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March 2019

What is a Malware and Virus?

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Regardless of what you call it, most people know you don’t want a malware or a virus hanging around. Then why is it important to understand the difference between the two? One simple reason is you can protect your computer from a virus, but not be protected from a malware. Why? Because all viruses are malwares, but not all malwares are viruses. Allow me to explain.

What is a Malware

Malware, short for malicious software, is written by cyber criminals with the intention of gaining access or causing damage to a computer or network, often without you even knowing you’ve been compromise. This malicious software is written differently depending on the goal(s) of the perpetrator. For example, a malware appropriately named ransomware is written in a way that once your computer or network is infected you are locked out and unable to access your data until you pay a ransom. Another example is those annoying pop ups’ you get almost forcing you to click on that advertisement link, is a malware called adware. There are many other variations of malware including trojan horse, spyware, wiper, worm, botnet, keyloggers, rootkits, and fraudtools, written with different objectives.

What is a Virus

One of the most recognized names of all malwares is the virus made popular in the 80’s and 90’s. This malware is written with the intention of altering the way your computer operates and spreads itself across a network without the user’s involvement. Over the past few decades the virus has become less frequent compared to other malwares, but its name continues to be used synonymously with malwares. “My computer has a virus” often means your computer has a malware.

How to protect yourself

There are best practices such as security awareness training to avoid phishing, a “is this software safe?” search before downloading a program or app, keeping your software up to date, using strong passwords, backing up your computer, and using a firewall. One of the most reliable ways to protect your data is through the use of anti-malware and anti-virus software. Anti-virus software is about preventing viruses from being downloaded or opened on your computer or network. If a virus becomes active it’s difficult for the anti-virus software to detect its presence. Anti-malware on the other hand is designed to take malware, including a virus, out of an infected computer. Think of it as anti-virus is about prevention while anti-malware is about correction. That said, it is advised to use both for the best protection. If you are interested in learning more about the software available, check out PC Magazine’s “The Best Malware Removal and Protection Software for 2019” at https://www.pcmag.com/roundup/354226/the-best-malware-removal-and-protection-tools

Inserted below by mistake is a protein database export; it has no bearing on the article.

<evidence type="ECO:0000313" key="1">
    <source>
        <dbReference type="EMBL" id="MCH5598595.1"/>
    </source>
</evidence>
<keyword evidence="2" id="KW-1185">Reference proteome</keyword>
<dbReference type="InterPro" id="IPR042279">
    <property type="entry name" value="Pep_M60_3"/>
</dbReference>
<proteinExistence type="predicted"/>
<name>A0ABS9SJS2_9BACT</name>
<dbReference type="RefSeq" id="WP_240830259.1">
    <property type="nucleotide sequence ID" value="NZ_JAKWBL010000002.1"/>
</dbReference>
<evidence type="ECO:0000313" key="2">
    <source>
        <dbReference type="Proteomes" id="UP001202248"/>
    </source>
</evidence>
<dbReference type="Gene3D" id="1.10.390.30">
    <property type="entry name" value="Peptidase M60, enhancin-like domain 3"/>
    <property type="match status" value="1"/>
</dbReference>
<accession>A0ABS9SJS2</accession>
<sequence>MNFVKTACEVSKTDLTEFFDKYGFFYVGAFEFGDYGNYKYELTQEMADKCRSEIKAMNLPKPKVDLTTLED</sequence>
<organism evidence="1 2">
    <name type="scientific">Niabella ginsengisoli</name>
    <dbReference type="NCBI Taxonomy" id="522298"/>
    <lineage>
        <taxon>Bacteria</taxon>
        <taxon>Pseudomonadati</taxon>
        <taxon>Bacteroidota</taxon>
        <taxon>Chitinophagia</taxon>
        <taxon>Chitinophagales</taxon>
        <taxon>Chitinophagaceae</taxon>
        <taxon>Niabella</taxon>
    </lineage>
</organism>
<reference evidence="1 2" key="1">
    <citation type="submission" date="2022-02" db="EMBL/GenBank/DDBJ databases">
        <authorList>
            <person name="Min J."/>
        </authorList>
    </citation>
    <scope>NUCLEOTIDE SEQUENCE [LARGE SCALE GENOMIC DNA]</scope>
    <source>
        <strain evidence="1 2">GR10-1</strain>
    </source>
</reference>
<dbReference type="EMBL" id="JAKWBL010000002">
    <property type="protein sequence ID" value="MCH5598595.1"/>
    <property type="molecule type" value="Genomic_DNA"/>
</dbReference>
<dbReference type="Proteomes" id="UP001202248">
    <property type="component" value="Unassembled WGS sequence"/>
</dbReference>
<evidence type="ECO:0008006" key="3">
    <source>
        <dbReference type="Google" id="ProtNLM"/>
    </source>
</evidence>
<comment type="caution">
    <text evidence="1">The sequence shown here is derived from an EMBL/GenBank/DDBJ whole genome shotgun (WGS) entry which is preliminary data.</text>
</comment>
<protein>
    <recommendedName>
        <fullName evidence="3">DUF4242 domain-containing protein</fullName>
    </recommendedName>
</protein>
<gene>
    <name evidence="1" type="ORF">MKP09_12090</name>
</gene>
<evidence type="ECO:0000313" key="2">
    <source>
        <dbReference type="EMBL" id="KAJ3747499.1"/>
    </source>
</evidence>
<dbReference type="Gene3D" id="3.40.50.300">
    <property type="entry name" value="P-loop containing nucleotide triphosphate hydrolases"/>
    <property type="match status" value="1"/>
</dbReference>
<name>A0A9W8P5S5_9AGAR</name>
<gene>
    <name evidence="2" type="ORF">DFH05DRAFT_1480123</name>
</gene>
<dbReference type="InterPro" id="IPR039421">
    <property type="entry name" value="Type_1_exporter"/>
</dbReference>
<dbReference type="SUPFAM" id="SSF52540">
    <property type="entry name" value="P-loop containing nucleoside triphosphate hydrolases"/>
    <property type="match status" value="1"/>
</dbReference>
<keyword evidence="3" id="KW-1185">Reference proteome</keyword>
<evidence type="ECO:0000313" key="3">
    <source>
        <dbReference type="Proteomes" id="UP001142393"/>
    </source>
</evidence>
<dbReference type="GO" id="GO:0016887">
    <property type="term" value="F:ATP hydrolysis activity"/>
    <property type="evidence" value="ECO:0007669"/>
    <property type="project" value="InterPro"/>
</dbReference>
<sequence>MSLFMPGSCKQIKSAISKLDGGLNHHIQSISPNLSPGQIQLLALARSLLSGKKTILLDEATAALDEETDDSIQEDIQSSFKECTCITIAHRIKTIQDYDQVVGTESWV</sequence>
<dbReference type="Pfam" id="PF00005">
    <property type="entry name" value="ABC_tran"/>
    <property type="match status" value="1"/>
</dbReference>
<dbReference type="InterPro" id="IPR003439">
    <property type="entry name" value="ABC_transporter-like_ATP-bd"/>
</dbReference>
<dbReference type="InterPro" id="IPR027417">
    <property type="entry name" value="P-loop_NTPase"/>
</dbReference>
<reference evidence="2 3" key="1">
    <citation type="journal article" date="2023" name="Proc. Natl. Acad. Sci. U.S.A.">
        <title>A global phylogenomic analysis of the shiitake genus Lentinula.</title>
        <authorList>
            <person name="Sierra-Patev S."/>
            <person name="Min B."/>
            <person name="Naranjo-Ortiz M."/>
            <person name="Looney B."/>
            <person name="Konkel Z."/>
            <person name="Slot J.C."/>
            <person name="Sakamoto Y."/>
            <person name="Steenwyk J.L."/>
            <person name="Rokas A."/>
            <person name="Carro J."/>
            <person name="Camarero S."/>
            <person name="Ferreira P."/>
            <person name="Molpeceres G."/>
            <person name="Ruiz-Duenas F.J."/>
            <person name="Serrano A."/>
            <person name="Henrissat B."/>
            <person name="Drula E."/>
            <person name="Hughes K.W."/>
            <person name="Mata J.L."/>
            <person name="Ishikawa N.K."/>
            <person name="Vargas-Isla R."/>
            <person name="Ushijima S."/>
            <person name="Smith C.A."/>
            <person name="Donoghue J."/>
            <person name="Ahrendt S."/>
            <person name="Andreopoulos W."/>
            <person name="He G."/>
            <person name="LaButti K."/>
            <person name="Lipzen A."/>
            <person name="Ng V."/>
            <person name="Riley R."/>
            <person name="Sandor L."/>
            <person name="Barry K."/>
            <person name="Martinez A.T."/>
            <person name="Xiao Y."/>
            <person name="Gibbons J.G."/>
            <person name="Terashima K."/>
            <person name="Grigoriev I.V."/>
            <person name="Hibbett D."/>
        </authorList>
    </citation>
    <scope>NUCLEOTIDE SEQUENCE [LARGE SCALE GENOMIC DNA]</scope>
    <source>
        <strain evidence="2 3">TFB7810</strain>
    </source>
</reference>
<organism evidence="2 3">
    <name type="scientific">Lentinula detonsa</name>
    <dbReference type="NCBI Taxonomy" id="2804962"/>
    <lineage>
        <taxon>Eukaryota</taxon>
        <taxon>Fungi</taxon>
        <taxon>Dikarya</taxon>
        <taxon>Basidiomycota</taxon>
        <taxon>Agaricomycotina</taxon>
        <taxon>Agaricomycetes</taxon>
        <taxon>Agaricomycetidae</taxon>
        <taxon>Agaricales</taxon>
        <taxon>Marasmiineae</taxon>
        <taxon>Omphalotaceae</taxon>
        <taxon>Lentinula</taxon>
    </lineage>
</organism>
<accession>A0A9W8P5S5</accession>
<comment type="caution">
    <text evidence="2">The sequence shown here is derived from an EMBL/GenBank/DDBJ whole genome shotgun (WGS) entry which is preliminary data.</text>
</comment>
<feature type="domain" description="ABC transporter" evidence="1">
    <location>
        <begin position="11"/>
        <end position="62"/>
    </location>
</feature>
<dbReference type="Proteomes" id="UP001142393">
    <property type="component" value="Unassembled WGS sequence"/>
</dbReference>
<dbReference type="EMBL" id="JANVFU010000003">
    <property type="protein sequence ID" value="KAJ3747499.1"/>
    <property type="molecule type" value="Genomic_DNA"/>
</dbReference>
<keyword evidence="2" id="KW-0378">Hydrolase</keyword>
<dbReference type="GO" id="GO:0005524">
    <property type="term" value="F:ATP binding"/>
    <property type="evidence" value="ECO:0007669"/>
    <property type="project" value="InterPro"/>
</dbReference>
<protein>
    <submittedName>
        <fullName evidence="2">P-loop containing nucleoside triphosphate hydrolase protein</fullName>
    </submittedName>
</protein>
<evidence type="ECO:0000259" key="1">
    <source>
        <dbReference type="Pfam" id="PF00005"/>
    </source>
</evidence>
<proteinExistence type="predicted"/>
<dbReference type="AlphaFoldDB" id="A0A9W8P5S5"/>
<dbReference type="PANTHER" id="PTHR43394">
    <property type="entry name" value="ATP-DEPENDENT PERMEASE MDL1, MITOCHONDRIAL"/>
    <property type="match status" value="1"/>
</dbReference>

While speaking with a friend Jason about malware vs. virus, he made a comparison to spiders. This helped me make the “all viruses are malwares, but not all malwares are viruses” statement easier to understand. Think of this, all Daddy Long Legs are spiders, but not all spiders are Daddy Long Legs.

Next up: What is a firewall?

Click here for our previous post, “What is XaaS?”

What is XaaS?

What is XaaS?

By | Uncategorized

Every industry has its terms and acronyms, information technology (IT) and telecommunications being no expectation. There is even a popular industry book “Newton’s Telecom Dictionary” now on its 31st edition with over 30,000 terms defined. The as-a-service (“aaS”) model, in the context of cloud computing, is a term that refers to a service(s) being made available over the Internet via the cloud. The “X” is a placeholder representing virtually anything and everything.

You can replace the X with just about any letter of the alphabet and you will likely find it is a service. I randomly picked the letter T which, as it turns out, is “testing”, who knew? The X can also represent services with more than one letter, such as: disaster recovery (DRaaS), business continuity (BCaaS), information technology (ITaaS), database (DBaaS), etc.

Perhaps the most popular “aaS” is SaaS, pronounced “sas” not S-A-A-S. Although the S can represent many services including search, security, and storage, it is more commonly recognized as Software-as-a-Service.This particular service has been made popular thanks to recognizable household services like Dropbox, LinkedIn, and Twitter and although debated Facebook. In business you hear names like: DocuSign, LinkedIn, Salesforce, Office 365, Zendesk, GoToMeeting, Workday, HubSpot & Intuit (QuickBooks, TurboTax, etc.) Beyond SaaS, some of the other common “aaS” include backup (BaaS), desktop (DaaS), infrastructure (IaaS), platform (PaaS), and unified communications (UCaaS).

The benefits of “aaS” are many including lower cost, speed of deployment, seamless upgrades, no infrastructure required and its accessibility from multiple devices (tablets, laptops, smartphones, etc.).

Next up: What is a malware and virus?

Click here for our previous post, “What is Mobile Device Management?”